This doesn’t even touch on what bullying stuttering children in schools regularly endure, or stutterers in certain countries and cultures who stigmatize disability or otherness more than we do in the United States. I am fortunate to have avoided both of these first-hand, but the stories break my heart.

I would say the most common reaction to stuttering that I encounter is confusion. People don’t know what it is, what’s going on, or what they should do, so they get nervous and guess. They usually guess wrong, because they have no relevant experience or knowledge pertaining to stuttering. I do my best to judge people on intent rather than actions and I always give people a second chance once I have clarified what is going on, but it is weary work sorting the bullies from the well-intentioned and misinformed.

I guess what I’m trying to say is, don’t despair if you’ve done the wrong thing to me once or twice. I can probably tell it wasn’t malevolent.

What should I do if I meet a stutterer?

Be patient and understanding. If they get stuck, let them finish. Don’t make a big deal out of it if they don’t. If they apologize, just say that it’s okay and that you don’t mind.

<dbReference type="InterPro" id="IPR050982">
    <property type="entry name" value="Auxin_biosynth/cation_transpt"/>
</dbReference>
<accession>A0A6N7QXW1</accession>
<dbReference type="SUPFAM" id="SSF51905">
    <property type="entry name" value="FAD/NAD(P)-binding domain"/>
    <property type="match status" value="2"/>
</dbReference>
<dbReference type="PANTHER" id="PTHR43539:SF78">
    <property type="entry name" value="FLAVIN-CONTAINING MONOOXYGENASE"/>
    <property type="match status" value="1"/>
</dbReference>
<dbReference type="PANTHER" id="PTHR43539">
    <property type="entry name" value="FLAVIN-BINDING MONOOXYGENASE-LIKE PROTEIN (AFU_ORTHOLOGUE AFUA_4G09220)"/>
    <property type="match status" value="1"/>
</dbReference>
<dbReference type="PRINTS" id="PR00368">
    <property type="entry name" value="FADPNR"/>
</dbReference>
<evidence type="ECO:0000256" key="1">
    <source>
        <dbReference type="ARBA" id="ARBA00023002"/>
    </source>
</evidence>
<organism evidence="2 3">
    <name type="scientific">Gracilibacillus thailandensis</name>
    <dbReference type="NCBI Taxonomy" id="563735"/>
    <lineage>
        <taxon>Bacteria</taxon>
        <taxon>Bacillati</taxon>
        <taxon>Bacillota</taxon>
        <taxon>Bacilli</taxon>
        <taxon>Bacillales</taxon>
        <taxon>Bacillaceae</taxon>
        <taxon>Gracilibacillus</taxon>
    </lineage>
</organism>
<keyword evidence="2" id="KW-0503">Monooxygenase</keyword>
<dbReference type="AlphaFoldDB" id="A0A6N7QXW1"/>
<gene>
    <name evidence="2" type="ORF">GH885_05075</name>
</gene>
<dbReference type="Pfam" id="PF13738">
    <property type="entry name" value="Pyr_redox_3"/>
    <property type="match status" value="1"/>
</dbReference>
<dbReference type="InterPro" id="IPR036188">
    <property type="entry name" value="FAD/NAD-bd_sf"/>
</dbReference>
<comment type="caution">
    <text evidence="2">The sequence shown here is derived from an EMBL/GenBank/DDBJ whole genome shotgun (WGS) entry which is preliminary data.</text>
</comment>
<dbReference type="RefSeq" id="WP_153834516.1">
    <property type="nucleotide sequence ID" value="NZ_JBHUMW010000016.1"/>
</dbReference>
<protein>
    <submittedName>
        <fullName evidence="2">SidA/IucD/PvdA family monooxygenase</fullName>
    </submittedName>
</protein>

Please don’t give advice. This might be hard, but stuttering is very complex and very intimate to the stutterer. They are the only one who knows what works for them. You will not be the savior to swoop into their lives and fix their problem for them with one simple tip you heard third-hand. At best, your advice will be discounted and ignored. At worst, the stutterer will try it and find that it does not work, harming their self esteem even further. A speech therapist is qualified to give actual help; you are not.

If you are annoyed by it, imagine how frustrated you would be if you had to deal with this in literally every conversation you have in your daily life.

If you find it funny or amusing, remember that that person definitely does not consider it or any of the hardships arising from it funny. If you truly can’t break the feeling, then by god, keep it to yourself.

If you feel pity, don’t. When I was younger, I felt broken and malformed, like I would never – could never – have a normal life. I have learned through experience that this is completely false. Many of my stuttering friends are married to beautiful, loving spouses and have very successful careers (some of which involve talking to strangers all day, every day). Some things are harder for me than for most people, but that’s it

Basically, have some empathy, and try to understand where this person is coming from.